Are The Mets A Statistical Anomaly?

An article by posted on April 23, 2009

Some analysts like to size up the Mets every which way to Sunday. Batting with runners on base, in scoring position, in road uniforms, in hot weather… you get the picture.

Mention the words heart or worse yet clutch, and get ready for an avalanche of Harvard Law School jargon and Bill James inspired anagrams and formulas.

Lets talk about the Mets hitting or lack of it or…

What’s going on here, almost everyone in the lineup is batting over .300?

Carlos Beltran and Luis Castillo are the top two hitters in the National League?

How do the Mets have seven starters hitting over .300 and still struggle to score runs?

Don’t like batting average? How can the Mets have four of the top five guys in the lineup with an on-base percentage over .415 and still fail to score runs?

Is their a statistic out there that can solve this perplexing puzzle?

Or are the Mets a prime example of what baseball traditionalists would say is a lack of being clutch?

The Mets are third in the league in batting average and yet they are 11th in the league in runs scored.

They are second to last in the league in homeruns with nine, only the Giants are worse with seven.  

The Mets are last in the league in stolen base percentage… LAST!

You hear all this talk from the statistically inspired that stolen bases don’t win games and homeruns don’t add up to wins and maybe their right, but I gotta believe that there must be some room for a reasonable doubt?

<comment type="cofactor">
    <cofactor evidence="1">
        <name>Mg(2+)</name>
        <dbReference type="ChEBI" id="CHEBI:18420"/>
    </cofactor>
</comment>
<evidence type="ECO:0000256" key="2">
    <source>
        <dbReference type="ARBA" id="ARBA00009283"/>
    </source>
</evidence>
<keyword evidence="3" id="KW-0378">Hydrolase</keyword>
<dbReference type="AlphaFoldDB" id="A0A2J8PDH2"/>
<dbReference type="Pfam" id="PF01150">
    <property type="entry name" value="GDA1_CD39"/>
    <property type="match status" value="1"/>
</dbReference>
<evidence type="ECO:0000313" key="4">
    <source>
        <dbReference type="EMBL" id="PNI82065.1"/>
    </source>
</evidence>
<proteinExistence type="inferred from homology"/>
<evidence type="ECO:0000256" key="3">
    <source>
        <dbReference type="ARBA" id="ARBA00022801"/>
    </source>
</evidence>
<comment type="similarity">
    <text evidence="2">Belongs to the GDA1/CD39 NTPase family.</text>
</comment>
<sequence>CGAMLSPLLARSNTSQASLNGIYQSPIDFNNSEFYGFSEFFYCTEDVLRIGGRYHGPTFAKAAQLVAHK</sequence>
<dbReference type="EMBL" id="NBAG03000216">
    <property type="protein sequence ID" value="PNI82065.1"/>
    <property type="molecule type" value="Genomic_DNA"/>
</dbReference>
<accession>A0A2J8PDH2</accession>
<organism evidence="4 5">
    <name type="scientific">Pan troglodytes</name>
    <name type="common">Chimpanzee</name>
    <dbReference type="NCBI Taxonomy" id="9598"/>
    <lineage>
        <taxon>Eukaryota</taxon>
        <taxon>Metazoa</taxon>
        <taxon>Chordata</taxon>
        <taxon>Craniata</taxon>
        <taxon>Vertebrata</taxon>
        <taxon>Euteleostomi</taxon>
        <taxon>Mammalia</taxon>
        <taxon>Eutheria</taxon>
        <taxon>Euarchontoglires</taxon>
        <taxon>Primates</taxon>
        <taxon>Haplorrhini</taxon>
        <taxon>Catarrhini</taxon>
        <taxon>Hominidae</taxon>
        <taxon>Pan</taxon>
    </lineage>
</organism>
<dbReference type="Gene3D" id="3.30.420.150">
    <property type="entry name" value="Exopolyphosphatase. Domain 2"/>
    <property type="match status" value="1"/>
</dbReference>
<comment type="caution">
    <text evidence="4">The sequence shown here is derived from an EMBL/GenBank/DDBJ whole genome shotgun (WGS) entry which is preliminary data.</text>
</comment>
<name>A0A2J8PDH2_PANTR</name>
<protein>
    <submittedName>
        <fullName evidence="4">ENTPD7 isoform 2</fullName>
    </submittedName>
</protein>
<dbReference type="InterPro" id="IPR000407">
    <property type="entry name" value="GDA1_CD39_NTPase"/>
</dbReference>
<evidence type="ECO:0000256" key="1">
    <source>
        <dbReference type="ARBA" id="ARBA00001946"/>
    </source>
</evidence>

Jerry Manuel sure sounded like he was accusing David Wright of not being clutch last night during his post-game. So whether or not you believe in such things as swagger or being clutch, the man calling the shots for the Mets certainly subscribes to those attributes.

I agree that you can’t measure things like being clutch or having swagger, but does everything have to be measurable to be believable?

Is their no more room in baseball for things like hope, faith, hunches, feelings and believing?

Has the national pastime been reduced to the same statistical computations and permutations that make up your average baseball video game?

I don’t think so…

The human heart and spirit is still alive and well and it’s because of those two elements that the games have to be played to determine the true champion.

The Mets find themselves in their present quandary not because they lack heart or spirit, but because until now their opponents have had more of it. It’s immeasurable, but it’s also undeniable.

About the Author ()

I'm a lifelong Mets fan who loves writing and talking about the Amazins' 24/7. From the Miracle in 1969 to the magic of 1986, and even the near misses in '73 and '00, I've experienced it all - the highs and the lows. I started Mets Merized Online in 2005 to feed my addiction and interact with other passionate Met fans like you. Follow me on Twitter @metsmerized.

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